Explanation of Palliative Care
Palliative care is patient and family-centered care that optimizes quality of life by anticipating, preventing, and treating suffering. Palliative care throughout the continuum of illness involves addressing physical, intellectual, emotional, social, and spiritual needs and to facilitate patient autonomy, access to information and choice.
NHPCO uses the National Consensus Project’s definition of Palliative care. The following features characterize palliative care philosophy and delivery:
- Care is provided and services are coordinated by an interdisciplinary team;
- Patients, families, palliative and non-palliative health care providers collaborate and communicate about care needs;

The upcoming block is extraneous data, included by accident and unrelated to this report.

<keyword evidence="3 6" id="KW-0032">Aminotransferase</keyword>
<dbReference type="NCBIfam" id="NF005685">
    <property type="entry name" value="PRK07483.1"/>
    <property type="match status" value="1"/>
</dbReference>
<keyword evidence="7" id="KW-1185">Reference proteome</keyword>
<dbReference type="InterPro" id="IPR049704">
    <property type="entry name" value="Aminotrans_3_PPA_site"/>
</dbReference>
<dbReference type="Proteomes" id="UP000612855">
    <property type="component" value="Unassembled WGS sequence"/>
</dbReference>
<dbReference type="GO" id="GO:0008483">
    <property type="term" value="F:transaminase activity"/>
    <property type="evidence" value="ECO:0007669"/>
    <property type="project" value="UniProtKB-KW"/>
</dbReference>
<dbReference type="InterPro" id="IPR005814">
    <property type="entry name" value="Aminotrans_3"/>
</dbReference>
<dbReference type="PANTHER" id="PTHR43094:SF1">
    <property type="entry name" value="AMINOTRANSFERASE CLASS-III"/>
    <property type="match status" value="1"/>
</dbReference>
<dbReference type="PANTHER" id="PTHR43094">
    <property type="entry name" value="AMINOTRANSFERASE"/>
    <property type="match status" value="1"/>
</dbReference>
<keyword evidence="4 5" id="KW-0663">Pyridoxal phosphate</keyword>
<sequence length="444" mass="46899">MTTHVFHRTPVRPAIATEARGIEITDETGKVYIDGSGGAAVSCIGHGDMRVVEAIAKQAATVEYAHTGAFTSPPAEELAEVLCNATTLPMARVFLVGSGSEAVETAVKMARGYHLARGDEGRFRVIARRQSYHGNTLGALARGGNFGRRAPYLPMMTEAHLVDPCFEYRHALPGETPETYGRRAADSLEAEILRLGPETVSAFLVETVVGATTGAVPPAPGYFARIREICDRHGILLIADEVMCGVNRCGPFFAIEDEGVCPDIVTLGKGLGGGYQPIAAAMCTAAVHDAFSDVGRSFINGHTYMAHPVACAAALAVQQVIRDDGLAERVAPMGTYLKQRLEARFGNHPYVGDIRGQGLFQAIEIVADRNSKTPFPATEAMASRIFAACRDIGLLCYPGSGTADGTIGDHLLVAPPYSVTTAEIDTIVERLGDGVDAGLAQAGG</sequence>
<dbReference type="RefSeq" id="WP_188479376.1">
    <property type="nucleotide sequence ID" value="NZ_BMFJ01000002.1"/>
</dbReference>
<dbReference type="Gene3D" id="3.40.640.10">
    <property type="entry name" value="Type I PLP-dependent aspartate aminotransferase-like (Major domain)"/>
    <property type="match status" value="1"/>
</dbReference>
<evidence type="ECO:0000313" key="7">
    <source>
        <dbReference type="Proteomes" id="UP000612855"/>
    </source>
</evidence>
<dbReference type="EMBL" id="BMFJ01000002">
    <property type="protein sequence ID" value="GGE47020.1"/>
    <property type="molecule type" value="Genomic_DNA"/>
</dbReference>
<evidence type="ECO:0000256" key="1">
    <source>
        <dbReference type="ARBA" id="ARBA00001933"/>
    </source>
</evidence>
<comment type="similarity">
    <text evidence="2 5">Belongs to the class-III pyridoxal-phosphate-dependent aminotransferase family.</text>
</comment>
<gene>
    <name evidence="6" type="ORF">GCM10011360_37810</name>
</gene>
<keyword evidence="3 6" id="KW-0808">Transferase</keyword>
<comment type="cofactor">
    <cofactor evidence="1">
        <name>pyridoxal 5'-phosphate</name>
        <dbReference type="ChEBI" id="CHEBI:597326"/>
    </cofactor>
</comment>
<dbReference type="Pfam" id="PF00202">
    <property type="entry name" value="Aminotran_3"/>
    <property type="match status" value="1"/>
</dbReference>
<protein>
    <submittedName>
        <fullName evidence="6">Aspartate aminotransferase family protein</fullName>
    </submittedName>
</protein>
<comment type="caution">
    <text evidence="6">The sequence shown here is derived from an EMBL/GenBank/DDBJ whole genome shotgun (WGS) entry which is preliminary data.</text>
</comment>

- Services are available concurrently with or independent of curative or life-prolonging care;
- Patient and family hope for peace and dignity are supported throughout the course of illness, during the dying process, and after death.
This one-pager will help referral sources and other medical professionals understand some of the differences between palliative care and hospice care.